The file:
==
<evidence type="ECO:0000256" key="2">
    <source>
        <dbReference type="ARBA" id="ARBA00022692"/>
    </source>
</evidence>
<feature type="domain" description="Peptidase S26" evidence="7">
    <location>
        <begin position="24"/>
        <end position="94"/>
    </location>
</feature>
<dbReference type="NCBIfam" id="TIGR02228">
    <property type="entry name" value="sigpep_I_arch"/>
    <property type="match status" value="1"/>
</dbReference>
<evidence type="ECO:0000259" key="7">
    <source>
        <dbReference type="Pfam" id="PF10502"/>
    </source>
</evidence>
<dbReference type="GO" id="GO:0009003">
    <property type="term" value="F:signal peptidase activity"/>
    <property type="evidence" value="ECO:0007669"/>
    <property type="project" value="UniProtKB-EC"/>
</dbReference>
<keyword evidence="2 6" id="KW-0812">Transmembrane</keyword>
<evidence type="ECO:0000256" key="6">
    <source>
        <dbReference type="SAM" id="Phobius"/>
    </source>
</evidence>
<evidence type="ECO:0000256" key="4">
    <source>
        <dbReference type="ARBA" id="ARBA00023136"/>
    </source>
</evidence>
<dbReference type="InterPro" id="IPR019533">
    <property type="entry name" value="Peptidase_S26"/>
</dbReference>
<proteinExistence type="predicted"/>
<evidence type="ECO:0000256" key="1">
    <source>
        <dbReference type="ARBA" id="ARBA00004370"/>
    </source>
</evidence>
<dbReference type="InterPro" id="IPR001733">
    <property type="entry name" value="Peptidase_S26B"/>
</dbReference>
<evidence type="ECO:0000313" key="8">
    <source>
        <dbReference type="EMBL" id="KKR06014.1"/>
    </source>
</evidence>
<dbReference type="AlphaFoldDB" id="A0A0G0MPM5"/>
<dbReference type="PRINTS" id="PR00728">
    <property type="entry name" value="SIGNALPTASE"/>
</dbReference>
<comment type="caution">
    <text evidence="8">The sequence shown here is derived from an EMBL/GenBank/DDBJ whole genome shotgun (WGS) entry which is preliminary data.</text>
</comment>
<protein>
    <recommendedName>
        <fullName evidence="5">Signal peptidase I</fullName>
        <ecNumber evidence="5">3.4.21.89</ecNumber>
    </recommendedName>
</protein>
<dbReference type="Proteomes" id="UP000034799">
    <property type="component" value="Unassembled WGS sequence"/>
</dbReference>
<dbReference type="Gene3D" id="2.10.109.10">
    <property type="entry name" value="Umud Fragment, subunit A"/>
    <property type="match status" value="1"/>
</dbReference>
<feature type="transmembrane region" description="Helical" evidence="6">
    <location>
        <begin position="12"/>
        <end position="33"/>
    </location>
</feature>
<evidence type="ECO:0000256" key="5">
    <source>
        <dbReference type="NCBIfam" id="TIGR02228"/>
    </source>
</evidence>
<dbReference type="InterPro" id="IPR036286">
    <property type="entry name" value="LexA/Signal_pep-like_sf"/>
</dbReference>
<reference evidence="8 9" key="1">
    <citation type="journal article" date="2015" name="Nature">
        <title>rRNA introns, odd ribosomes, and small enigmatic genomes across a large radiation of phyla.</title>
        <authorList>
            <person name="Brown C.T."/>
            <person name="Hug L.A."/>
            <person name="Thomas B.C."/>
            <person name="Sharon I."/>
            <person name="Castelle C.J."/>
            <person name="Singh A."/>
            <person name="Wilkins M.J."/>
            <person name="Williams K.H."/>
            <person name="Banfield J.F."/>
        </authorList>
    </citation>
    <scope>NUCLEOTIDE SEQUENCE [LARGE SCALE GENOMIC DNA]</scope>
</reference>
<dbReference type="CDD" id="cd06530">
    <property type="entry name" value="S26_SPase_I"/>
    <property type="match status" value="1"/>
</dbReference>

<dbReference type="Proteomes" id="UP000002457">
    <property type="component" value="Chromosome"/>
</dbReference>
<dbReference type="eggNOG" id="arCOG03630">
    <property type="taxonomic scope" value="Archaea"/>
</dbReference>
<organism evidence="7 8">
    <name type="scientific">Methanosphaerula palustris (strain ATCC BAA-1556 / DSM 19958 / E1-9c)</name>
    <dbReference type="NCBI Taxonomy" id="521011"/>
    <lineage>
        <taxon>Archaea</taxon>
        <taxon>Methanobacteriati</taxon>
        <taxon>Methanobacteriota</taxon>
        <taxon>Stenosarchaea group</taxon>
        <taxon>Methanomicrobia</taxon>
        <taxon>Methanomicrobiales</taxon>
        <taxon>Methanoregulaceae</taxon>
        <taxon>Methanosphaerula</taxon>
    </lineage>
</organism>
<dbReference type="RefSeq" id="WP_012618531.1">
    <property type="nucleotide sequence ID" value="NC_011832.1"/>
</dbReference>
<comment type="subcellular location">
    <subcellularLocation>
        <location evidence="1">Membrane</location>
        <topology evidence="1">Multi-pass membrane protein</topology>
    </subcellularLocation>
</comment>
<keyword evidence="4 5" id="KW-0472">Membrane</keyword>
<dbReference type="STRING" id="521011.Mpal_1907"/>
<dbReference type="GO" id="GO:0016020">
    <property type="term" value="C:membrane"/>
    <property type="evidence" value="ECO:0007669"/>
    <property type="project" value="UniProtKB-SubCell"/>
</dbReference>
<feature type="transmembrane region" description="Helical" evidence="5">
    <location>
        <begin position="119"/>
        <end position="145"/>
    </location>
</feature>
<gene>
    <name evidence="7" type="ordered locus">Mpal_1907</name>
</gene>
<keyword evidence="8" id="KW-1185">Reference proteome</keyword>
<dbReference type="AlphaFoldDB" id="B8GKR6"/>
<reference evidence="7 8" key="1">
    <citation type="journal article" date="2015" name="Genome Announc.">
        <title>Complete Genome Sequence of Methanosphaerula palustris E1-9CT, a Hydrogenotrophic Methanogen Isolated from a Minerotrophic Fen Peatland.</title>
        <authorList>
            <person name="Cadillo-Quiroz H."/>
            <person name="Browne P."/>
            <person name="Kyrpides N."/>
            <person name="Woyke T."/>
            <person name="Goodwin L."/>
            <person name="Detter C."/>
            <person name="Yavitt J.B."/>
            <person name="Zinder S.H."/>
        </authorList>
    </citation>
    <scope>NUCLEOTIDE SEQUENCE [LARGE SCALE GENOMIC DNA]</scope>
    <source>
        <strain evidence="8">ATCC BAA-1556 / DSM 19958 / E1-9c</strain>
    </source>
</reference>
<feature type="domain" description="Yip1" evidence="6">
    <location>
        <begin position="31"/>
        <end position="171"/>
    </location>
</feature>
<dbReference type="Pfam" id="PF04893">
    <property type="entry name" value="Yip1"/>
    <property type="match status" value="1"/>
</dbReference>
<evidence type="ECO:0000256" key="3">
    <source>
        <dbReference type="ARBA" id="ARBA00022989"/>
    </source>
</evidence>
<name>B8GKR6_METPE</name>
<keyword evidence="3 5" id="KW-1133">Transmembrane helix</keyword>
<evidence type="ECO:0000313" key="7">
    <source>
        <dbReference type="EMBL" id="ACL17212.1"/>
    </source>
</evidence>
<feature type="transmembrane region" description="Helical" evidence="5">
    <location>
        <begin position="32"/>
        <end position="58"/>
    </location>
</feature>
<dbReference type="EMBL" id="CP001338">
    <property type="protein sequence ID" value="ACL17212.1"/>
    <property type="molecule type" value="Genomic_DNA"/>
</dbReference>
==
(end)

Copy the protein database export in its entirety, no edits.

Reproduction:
<evidence type="ECO:0000256" key="2">
    <source>
        <dbReference type="ARBA" id="ARBA00022692"/>
    </source>
</evidence>
<feature type="domain" description="Peptidase S26" evidence="7">
    <location>
        <begin position="24"/>
        <end position="94"/>
    </location>
</feature>
<dbReference type="NCBIfam" id="TIGR02228">
    <property type="entry name" value="sigpep_I_arch"/>
    <property type="match status" value="1"/>
</dbReference>
<evidence type="ECO:0000259" key="7">
    <source>
        <dbReference type="Pfam" id="PF10502"/>
    </source>
</evidence>
<dbReference type="GO" id="GO:0009003">
    <property type="term" value="F:signal peptidase activity"/>
    <property type="evidence" value="ECO:0007669"/>
    <property type="project" value="UniProtKB-EC"/>
</dbReference>
<keyword evidence="2 6" id="KW-0812">Transmembrane</keyword>
<evidence type="ECO:0000256" key="6">
    <source>
        <dbReference type="SAM" id="Phobius"/>
    </source>
</evidence>
<evidence type="ECO:0000256" key="4">
    <source>
        <dbReference type="ARBA" id="ARBA00023136"/>
    </source>
</evidence>
<dbReference type="InterPro" id="IPR019533">
    <property type="entry name" value="Peptidase_S26"/>
</dbReference>
<proteinExistence type="predicted"/>
<evidence type="ECO:0000256" key="1">
    <source>
        <dbReference type="ARBA" id="ARBA00004370"/>
    </source>
</evidence>
<dbReference type="InterPro" id="IPR001733">
    <property type="entry name" value="Peptidase_S26B"/>
</dbReference>
<evidence type="ECO:0000313" key="8">
    <source>
        <dbReference type="EMBL" id="KKR06014.1"/>
    </source>
</evidence>
<dbReference type="AlphaFoldDB" id="A0A0G0MPM5"/>
<dbReference type="PRINTS" id="PR00728">
    <property type="entry name" value="SIGNALPTASE"/>
</dbReference>
<comment type="caution">
    <text evidence="8">The sequence shown here is derived from an EMBL/GenBank/DDBJ whole genome shotgun (WGS) entry which is preliminary data.</text>
</comment>
<protein>
    <recommendedName>
        <fullName evidence="5">Signal peptidase I</fullName>
        <ecNumber evidence="5">3.4.21.89</ecNumber>
    </recommendedName>
</protein>
<dbReference type="Proteomes" id="UP000034799">
    <property type="component" value="Unassembled WGS sequence"/>
</dbReference>
<dbReference type="Gene3D" id="2.10.109.10">
    <property type="entry name" value="Umud Fragment, subunit A"/>
    <property type="match status" value="1"/>
</dbReference>
<feature type="transmembrane region" description="Helical" evidence="6">
    <location>
        <begin position="12"/>
        <end position="33"/>
    </location>
</feature>
<evidence type="ECO:0000256" key="5">
    <source>
        <dbReference type="NCBIfam" id="TIGR02228"/>
    </source>
</evidence>
<dbReference type="InterPro" id="IPR036286">
    <property type="entry name" value="LexA/Signal_pep-like_sf"/>
</dbReference>
<reference evidence="8 9" key="1">
    <citation type="journal article" date="2015" name="Nature">
        <title>rRNA introns, odd ribosomes, and small enigmatic genomes across a large radiation of phyla.</title>
        <authorList>
            <person name="Brown C.T."/>
            <person name="Hug L.A."/>
            <person name="Thomas B.C."/>
            <person name="Sharon I."/>
            <person name="Castelle C.J."/>
            <person name="Singh A."/>
            <person name="Wilkins M.J."/>
            <person name="Williams K.H."/>
            <person name="Banfield J.F."/>
        </authorList>
    </citation>
    <scope>NUCLEOTIDE SEQUENCE [LARGE SCALE GENOMIC DNA]</scope>
</reference>
<dbReference type="CDD" id="cd06530">
    <property type="entry name" value="S26_SPase_I"/>
    <property type="match status" value="1"/>
</dbReference>

<dbReference type="Proteomes" id="UP000002457">
    <property type="component" value="Chromosome"/>
</dbReference>
<dbReference type="eggNOG" id="arCOG03630">
    <property type="taxonomic scope" value="Archaea"/>
</dbReference>
<organism evidence="7 8">
    <name type="scientific">Methanosphaerula palustris (strain ATCC BAA-1556 / DSM 19958 / E1-9c)</name>
    <dbReference type="NCBI Taxonomy" id="521011"/>
    <lineage>
        <taxon>Archaea</taxon>
        <taxon>Methanobacteriati</taxon>
        <taxon>Methanobacteriota</taxon>
        <taxon>Stenosarchaea group</taxon>
        <taxon>Methanomicrobia</taxon>
        <taxon>Methanomicrobiales</taxon>
        <taxon>Methanoregulaceae</taxon>
        <taxon>Methanosphaerula</taxon>
    </lineage>
</organism>
<dbReference type="RefSeq" id="WP_012618531.1">
    <property type="nucleotide sequence ID" value="NC_011832.1"/>
</dbReference>
<comment type="subcellular location">
    <subcellularLocation>
        <location evidence="1">Membrane</location>
        <topology evidence="1">Multi-pass membrane protein</topology>
    </subcellularLocation>
</comment>
<keyword evidence="4 5" id="KW-0472">Membrane</keyword>
<dbReference type="STRING" id="521011.Mpal_1907"/>
<dbReference type="GO" id="GO:0016020">
    <property type="term" value="C:membrane"/>
    <property type="evidence" value="ECO:0007669"/>
    <property type="project" value="UniProtKB-SubCell"/>
</dbReference>
<feature type="transmembrane region" description="Helical" evidence="5">
    <location>
        <begin position="119"/>
        <end position="145"/>
    </location>
</feature>
<gene>
    <name evidence="7" type="ordered locus">Mpal_1907</name>
</gene>
<keyword evidence="8" id="KW-1185">Reference proteome</keyword>
<dbReference type="AlphaFoldDB" id="B8GKR6"/>
<reference evidence="7 8" key="1">
    <citation type="journal article" date="2015" name="Genome Announc.">
        <title>Complete Genome Sequence of Methanosphaerula palustris E1-9CT, a Hydrogenotrophic Methanogen Isolated from a Minerotrophic Fen Peatland.</title>
        <authorList>
            <person name="Cadillo-Quiroz H."/>
            <person name="Browne P."/>
            <person name="Kyrpides N."/>
            <person name="Woyke T."/>
            <person name="Goodwin L."/>
            <person name="Detter C."/>
            <person name="Yavitt J.B."/>
            <person name="Zinder S.H."/>
        </authorList>
    </citation>
    <scope>NUCLEOTIDE SEQUENCE [LARGE SCALE GENOMIC DNA]</scope>
    <source>
        <strain evidence="8">ATCC BAA-1556 / DSM 19958 / E1-9c</strain>
    </source>
</reference>
<feature type="domain" description="Yip1" evidence="6">
    <location>
        <begin position="31"/>
        <end position="171"/>
    </location>
</feature>
<dbReference type="Pfam" id="PF04893">
    <property type="entry name" value="Yip1"/>
    <property type="match status" value="1"/>
</dbReference>
<evidence type="ECO:0000256" key="3">
    <source>
        <dbReference type="ARBA" id="ARBA00022989"/>
    </source>
</evidence>
<name>B8GKR6_METPE</name>
<keyword evidence="3 5" id="KW-1133">Transmembrane helix</keyword>
<evidence type="ECO:0000313" key="7">
    <source>
        <dbReference type="EMBL" id="ACL17212.1"/>
    </source>
</evidence>
<feature type="transmembrane region" description="Helical" evidence="5">
    <location>
        <begin position="32"/>
        <end position="58"/>
    </location>
</feature>
<dbReference type="EMBL" id="CP001338">
    <property type="protein sequence ID" value="ACL17212.1"/>
    <property type="molecule type" value="Genomic_DNA"/>
</dbReference>